chapter  15
The meaning of HIV prevention in the context of heterosexual relationships
Cornelia Helfferich
ByWhat are women protecting themselves from?
Pages 11

Introduction: HIV prevention as a behaviour in context The research project ‘HIV Prevention as a Behaviour in the Context of Women’s Sexual Relationships’ (Helfferich et al., 1996), commissioned by the German Federal Ministry for Research and Technology, brought two new aspects to the discussion concerning the development of appropriate prevention concepts. The first aspect was a gender-specific perspective in light of the increasing number of women becoming infected with HIV through heterosexual intercourse. (See Marcus, Chapter 3.) The second aspect was the observation that even the most successful campaigns providing information about HIV risk had their limits; the frequency with which higher risk sexual behaviour occurs in spite of partners ‘knowing better’ is a sign of resistance regarding these campaigns and the need to provide new ways of conducting prevention. The questions underlying the study were: what is the function, meaning and usefulness of risk behaviour? In what context is this behaviour so integrated as to be maintained in spite of knowing the inherent danger involved? Some studies have examined the situational context of risk behaviour and the barriers to communication about HIV (Gerhards and Schmidt, 1992; Ahlemeyer, 1993; see also Ahlemeyer, Chapter 10). Although this work has been able to clarify the dynamics of various forms of sexual encounter, it has not identified the circumstances in which rules of interpersonal interaction take on a subjective relevance. The focus of our work can therefore be described as ‘the context of the context’, or in other words, exploring factors which mitigate the effects which the relational context has on HIV risk-taking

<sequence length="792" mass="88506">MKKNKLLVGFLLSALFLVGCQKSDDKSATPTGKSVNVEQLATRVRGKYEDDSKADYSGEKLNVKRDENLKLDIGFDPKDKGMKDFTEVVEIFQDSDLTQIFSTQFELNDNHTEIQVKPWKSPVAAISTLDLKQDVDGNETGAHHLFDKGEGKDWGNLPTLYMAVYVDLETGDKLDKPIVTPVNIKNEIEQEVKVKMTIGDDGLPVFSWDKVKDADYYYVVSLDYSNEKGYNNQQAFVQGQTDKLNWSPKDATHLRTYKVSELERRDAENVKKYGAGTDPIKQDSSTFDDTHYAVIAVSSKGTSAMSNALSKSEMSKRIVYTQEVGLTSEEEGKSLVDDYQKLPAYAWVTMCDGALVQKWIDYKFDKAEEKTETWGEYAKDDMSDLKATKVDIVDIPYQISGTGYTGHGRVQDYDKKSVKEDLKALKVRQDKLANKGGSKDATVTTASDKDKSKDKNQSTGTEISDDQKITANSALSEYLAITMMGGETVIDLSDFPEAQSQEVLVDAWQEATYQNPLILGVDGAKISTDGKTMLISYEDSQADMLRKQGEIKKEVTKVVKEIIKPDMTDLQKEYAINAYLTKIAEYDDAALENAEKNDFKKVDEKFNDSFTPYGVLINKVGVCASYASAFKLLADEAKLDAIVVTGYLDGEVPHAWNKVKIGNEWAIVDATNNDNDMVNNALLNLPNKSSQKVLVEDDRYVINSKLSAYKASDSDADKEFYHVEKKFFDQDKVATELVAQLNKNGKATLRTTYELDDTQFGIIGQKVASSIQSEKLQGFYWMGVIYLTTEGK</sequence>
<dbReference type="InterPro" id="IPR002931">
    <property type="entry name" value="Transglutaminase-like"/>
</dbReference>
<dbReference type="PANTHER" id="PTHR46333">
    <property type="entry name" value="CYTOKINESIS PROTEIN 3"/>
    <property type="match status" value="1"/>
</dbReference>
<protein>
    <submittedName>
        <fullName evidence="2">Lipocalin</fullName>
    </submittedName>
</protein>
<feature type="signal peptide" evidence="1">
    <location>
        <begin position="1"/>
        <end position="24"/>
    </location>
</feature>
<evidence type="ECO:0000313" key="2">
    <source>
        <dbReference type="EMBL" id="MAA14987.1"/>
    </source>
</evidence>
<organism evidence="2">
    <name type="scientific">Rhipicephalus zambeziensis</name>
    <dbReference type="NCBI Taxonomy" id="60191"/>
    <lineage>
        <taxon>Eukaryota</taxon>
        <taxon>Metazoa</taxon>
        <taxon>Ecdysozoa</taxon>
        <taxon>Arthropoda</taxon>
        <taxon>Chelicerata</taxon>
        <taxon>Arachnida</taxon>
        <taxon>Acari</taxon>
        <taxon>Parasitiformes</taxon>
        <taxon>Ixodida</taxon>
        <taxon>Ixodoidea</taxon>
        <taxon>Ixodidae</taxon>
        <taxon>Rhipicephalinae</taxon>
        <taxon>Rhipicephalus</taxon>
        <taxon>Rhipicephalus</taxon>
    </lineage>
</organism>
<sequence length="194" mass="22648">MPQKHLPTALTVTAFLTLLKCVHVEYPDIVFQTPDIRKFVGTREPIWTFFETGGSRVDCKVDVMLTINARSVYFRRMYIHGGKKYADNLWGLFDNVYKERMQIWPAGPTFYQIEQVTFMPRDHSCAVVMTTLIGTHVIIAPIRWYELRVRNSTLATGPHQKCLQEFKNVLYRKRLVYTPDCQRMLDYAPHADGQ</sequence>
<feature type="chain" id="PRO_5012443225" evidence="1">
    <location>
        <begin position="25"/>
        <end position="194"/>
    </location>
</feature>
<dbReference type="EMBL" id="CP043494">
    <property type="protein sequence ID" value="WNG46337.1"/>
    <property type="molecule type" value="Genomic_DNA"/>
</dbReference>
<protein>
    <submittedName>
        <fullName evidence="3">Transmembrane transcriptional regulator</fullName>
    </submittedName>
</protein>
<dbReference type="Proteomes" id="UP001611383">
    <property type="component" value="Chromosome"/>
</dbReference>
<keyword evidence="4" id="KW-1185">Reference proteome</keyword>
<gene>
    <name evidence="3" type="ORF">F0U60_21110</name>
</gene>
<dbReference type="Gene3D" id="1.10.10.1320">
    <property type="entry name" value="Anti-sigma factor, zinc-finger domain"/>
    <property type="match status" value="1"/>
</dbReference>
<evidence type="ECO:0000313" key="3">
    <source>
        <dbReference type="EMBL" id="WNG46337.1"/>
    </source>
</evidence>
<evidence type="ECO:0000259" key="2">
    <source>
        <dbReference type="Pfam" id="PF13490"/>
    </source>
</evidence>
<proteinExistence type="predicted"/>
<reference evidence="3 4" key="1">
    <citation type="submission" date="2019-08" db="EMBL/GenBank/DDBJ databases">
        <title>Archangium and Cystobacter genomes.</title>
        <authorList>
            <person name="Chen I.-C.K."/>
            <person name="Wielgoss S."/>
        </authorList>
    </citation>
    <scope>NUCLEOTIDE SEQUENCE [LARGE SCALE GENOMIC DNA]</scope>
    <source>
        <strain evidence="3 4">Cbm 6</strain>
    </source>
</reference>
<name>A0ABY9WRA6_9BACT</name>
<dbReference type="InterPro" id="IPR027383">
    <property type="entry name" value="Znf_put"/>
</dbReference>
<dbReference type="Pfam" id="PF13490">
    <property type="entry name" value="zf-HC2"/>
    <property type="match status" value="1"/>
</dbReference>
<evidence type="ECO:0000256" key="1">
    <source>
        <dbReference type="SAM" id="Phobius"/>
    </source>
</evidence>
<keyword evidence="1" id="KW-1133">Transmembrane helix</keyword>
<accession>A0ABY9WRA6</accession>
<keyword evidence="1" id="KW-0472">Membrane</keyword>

This focus on the context of HIV risk in the broadest sense takes into account not only the particular relational situation but also the history of the individuals involved as well as societal influences. The latter refers particularly to the various forms of male and female sexuality as well as gender-related behaviour found in specific groups in society. The resulting patterns of meaning and behaviour define sexual risk in ways which are sanctioned by society.